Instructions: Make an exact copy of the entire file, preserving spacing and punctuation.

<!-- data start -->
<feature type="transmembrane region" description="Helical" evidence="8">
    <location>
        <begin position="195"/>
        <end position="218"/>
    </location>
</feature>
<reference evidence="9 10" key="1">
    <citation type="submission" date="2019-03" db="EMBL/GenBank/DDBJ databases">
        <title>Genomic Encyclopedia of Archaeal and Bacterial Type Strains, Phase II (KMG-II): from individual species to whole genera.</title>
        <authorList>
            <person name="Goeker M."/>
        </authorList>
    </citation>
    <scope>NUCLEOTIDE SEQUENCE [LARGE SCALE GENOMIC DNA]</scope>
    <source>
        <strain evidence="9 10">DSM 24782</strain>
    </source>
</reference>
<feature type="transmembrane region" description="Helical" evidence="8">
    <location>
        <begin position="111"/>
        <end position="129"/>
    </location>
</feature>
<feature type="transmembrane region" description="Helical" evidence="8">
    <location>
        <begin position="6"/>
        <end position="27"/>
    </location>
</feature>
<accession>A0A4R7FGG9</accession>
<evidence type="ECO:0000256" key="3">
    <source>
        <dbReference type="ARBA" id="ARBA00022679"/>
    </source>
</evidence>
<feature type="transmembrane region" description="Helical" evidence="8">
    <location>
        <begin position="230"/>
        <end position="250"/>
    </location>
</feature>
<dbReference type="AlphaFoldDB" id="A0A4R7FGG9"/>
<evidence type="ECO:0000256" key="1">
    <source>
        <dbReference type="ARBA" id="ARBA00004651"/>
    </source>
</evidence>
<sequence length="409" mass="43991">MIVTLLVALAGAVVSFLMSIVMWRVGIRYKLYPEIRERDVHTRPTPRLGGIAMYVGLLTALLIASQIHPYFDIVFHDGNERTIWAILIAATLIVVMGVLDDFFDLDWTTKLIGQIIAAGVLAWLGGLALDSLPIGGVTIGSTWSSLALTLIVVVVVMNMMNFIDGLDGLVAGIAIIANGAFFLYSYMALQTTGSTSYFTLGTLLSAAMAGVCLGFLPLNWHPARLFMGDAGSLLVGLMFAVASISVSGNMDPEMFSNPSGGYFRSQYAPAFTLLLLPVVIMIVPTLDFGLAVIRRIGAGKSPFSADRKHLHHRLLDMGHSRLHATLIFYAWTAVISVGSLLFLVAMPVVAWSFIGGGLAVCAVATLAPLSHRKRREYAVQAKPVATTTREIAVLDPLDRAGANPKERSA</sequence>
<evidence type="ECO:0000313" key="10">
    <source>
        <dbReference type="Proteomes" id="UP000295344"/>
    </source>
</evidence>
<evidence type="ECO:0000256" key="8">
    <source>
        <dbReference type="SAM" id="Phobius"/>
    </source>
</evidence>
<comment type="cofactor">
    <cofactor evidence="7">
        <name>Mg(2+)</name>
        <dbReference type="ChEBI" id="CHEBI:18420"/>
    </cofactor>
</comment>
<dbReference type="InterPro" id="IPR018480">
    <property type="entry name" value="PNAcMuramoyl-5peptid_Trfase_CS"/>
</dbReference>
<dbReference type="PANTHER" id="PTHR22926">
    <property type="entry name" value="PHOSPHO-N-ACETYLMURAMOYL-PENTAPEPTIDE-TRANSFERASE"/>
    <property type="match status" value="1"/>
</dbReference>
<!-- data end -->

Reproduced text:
<feature type="transmembrane region" description="Helical" evidence="8">
    <location>
        <begin position="195"/>
        <end position="218"/>
    </location>
</feature>
<reference evidence="9 10" key="1">
    <citation type="submission" date="2019-03" db="EMBL/GenBank/DDBJ databases">
        <title>Genomic Encyclopedia of Archaeal and Bacterial Type Strains, Phase II (KMG-II): from individual species to whole genera.</title>
        <authorList>
            <person name="Goeker M."/>
        </authorList>
    </citation>
    <scope>NUCLEOTIDE SEQUENCE [LARGE SCALE GENOMIC DNA]</scope>
    <source>
        <strain evidence="9 10">DSM 24782</strain>
    </source>
</reference>
<feature type="transmembrane region" description="Helical" evidence="8">
    <location>
        <begin position="111"/>
        <end position="129"/>
    </location>
</feature>
<feature type="transmembrane region" description="Helical" evidence="8">
    <location>
        <begin position="6"/>
        <end position="27"/>
    </location>
</feature>
<accession>A0A4R7FGG9</accession>
<evidence type="ECO:0000256" key="3">
    <source>
        <dbReference type="ARBA" id="ARBA00022679"/>
    </source>
</evidence>
<feature type="transmembrane region" description="Helical" evidence="8">
    <location>
        <begin position="230"/>
        <end position="250"/>
    </location>
</feature>
<dbReference type="AlphaFoldDB" id="A0A4R7FGG9"/>
<evidence type="ECO:0000256" key="1">
    <source>
        <dbReference type="ARBA" id="ARBA00004651"/>
    </source>
</evidence>
<sequence length="409" mass="43991">MIVTLLVALAGAVVSFLMSIVMWRVGIRYKLYPEIRERDVHTRPTPRLGGIAMYVGLLTALLIASQIHPYFDIVFHDGNERTIWAILIAATLIVVMGVLDDFFDLDWTTKLIGQIIAAGVLAWLGGLALDSLPIGGVTIGSTWSSLALTLIVVVVVMNMMNFIDGLDGLVAGIAIIANGAFFLYSYMALQTTGSTSYFTLGTLLSAAMAGVCLGFLPLNWHPARLFMGDAGSLLVGLMFAVASISVSGNMDPEMFSNPSGGYFRSQYAPAFTLLLLPVVIMIVPTLDFGLAVIRRIGAGKSPFSADRKHLHHRLLDMGHSRLHATLIFYAWTAVISVGSLLFLVAMPVVAWSFIGGGLAVCAVATLAPLSHRKRREYAVQAKPVATTTREIAVLDPLDRAGANPKERSA</sequence>
<evidence type="ECO:0000313" key="10">
    <source>
        <dbReference type="Proteomes" id="UP000295344"/>
    </source>
</evidence>
<evidence type="ECO:0000256" key="8">
    <source>
        <dbReference type="SAM" id="Phobius"/>
    </source>
</evidence>
<comment type="cofactor">
    <cofactor evidence="7">
        <name>Mg(2+)</name>
        <dbReference type="ChEBI" id="CHEBI:18420"/>
    </cofactor>
</comment>
<dbReference type="InterPro" id="IPR018480">
    <property type="entry name" value="PNAcMuramoyl-5peptid_Trfase_CS"/>
</dbReference>
<dbReference type="PANTHER" id="PTHR22926">
    <property type="entry name" value="PHOSPHO-N-ACETYLMURAMOYL-PENTAPEPTIDE-TRANSFERASE"/>
    <property type="match status" value="1"/>
</dbReference>